If recent history is taken into account, the likelihood that presidential hopeful Mitt Romney will tap a current or former governor as his running mate is slim to none, according to a new Rutgers report.
A survey of the history of governors as vice presidential candidates found the vice presidency is “currently in a 40-year gubernatorial drought,” according to a report by a unit of the Rutgers’ Eagleton Institute of Politics.
The U.S. has had 47 vice presidents going back to its first, John Adams, but only 32 percent – 15 – were former governors.
“While a past or current governor has been one of the presidential nominees in all but one of the nine national elections since 1976, only one – Sarah Palin from Alaska in 2008 – has been a party’s choice for vice president during the same period,” John Weingart, associate director of the Eagleton Institute and one of the co-authors of the report, said in a statement.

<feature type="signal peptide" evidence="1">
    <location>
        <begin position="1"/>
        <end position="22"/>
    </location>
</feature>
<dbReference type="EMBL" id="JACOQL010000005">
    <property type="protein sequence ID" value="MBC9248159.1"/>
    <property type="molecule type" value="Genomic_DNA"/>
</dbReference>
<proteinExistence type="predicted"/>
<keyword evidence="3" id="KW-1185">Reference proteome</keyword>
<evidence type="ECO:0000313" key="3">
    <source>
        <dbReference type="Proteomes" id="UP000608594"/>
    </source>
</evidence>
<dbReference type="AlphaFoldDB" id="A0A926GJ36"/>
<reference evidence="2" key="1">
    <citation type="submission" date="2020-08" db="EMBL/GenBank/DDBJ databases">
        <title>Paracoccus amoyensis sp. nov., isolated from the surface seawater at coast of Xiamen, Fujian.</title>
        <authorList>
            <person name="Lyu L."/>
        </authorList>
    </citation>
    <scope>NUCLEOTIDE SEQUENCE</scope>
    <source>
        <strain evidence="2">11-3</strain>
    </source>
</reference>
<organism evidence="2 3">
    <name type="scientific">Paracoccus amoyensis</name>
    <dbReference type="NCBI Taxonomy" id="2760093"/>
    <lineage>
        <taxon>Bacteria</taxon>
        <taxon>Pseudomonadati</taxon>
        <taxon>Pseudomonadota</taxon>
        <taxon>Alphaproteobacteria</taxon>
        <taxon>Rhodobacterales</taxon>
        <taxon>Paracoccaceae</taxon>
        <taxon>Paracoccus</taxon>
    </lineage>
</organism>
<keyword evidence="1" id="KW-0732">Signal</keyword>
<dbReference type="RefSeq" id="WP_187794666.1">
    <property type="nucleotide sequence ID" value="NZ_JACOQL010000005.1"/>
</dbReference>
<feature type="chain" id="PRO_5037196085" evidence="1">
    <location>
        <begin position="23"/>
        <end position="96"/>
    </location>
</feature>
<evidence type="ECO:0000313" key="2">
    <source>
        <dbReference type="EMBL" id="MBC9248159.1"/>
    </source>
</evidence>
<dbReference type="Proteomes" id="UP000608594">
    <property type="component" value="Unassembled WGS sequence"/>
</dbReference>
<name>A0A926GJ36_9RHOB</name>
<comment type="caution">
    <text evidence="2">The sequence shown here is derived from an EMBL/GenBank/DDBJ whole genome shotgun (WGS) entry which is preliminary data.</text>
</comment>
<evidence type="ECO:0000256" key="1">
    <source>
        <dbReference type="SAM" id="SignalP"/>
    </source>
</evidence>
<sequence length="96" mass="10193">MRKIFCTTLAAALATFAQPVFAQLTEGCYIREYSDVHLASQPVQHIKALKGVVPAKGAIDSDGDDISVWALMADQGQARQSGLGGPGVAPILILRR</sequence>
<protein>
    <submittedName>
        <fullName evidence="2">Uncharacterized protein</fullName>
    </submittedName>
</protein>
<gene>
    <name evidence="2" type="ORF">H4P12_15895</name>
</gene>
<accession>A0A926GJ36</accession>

Yet, the report found, “the pool of governors for potential vice presidents seems largely to have gone out of style” in modern times.
Only two of the previous 18 vice presidents who served since Calvin Coolidge were former state chief executives, according to the report.
The study also found that two governors running on the same ticket is even less common. Only six teams of governors or former governors have been victorious, and none since 1912, when the Democratic governors of New Jersey and Indiana, Woodrow Wilson and Thomas R. Marshall, respectively, were elected, according to the report.
No former governor has been elected to the vice presidency since 1968 and 1972, when Spiro Agnew ran as Richard Nixon’s running mate. None have served since New York’s Nelson Rockefeller was named to the post by President Gerald Ford in 1974, according to the report.